H. pylori infections are usually treated with two varieties of antibiotics at once, to help prevent the bacteria from developing a resistance to one particular antibiotic. Your doctor also will prescribe an acid-suppressing drug, to help your stomach lining heal.
Drugs that can suppress acid include:
- Proton pump inhibitors (PPIs). These drugs stop acid from being produced in the stomach. Some examples of PPIs are omeprazole (Prilosec, others), esomeprazole (Nexium, others), lansoprazole (Prevacid, others) and pantoprazole (Protonix, others).
- Histamine (H-2) blockers. These medications block a substance called histamine, which triggers acid production. Examples include cimetidine (Tagamet) and ranitidine (Zantac).
- Bismuth subsalicylate. More commonly known as Pepto-Bismol, this drug works by coating the ulcer and protecting from stomach acid.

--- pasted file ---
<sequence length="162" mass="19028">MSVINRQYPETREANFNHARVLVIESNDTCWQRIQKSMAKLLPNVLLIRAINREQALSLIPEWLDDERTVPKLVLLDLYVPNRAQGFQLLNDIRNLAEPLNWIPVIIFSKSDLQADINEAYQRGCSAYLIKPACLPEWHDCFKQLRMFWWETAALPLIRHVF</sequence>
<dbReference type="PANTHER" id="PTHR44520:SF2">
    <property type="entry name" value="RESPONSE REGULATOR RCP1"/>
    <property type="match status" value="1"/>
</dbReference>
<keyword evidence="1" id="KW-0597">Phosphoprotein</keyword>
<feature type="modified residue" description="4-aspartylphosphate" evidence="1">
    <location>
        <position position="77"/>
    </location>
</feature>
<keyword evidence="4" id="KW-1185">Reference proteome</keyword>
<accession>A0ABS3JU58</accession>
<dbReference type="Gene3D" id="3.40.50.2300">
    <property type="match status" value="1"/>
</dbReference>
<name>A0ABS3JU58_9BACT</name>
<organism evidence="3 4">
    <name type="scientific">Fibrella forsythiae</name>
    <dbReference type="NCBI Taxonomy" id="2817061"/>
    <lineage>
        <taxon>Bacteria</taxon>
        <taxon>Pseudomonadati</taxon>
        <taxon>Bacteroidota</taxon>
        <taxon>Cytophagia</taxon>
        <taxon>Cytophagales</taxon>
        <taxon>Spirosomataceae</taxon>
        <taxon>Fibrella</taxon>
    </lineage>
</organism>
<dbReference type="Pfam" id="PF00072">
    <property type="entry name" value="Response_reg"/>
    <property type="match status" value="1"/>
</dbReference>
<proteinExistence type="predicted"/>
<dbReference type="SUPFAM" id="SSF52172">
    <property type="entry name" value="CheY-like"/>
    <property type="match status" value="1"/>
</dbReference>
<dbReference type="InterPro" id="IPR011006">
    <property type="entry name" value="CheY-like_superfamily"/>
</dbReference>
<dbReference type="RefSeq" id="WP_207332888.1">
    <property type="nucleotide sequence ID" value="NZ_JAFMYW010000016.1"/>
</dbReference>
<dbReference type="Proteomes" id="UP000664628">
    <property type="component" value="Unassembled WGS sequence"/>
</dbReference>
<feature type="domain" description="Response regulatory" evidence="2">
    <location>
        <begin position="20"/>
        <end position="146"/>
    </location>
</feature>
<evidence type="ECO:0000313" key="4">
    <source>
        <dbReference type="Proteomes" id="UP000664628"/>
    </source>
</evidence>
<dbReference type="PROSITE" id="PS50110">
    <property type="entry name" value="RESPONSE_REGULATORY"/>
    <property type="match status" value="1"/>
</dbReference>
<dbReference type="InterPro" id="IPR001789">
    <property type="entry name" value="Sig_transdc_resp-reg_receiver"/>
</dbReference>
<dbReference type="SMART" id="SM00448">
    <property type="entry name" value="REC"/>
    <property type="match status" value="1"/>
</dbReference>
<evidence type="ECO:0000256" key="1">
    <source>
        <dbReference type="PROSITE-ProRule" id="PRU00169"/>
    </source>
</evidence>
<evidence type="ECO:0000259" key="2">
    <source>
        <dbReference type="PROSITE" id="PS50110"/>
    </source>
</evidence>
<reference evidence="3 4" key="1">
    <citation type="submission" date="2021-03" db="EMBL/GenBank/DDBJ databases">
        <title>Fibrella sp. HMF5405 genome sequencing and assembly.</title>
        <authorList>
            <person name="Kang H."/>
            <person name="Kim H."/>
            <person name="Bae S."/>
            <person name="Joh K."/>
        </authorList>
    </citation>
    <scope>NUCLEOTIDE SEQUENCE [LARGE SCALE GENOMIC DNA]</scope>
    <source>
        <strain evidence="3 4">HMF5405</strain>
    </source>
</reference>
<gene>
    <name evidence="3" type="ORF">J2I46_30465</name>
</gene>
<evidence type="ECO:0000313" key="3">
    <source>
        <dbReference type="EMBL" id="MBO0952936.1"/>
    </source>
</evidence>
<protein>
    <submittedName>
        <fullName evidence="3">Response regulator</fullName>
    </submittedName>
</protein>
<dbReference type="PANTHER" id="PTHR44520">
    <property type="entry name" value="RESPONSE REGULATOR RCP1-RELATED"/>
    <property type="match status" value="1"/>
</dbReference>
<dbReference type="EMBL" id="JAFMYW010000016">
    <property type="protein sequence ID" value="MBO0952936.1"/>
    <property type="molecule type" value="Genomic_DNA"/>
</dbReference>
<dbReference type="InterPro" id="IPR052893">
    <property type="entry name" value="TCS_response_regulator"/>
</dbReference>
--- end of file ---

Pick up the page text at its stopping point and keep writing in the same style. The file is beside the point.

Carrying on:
Your doctor may recommend that you undergo testing for H. pylori at least four weeks after your treatment. If the tests show the treatment was unsuccessful, you may undergo another round of treatment with a different combination of antibiotic medications.
June 05, 2014
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- Crowe SE. Bacteriology and epidemiology of Helicobacter pylori infection. http://www.uptodate.com/home. Accessed Dec. 30, 2013.
- Crowe SE. Indications and diagnostic tests for Helicobacter pylori infection. http://www.uptodate.com/home. Accessed Dec. 30, 2013.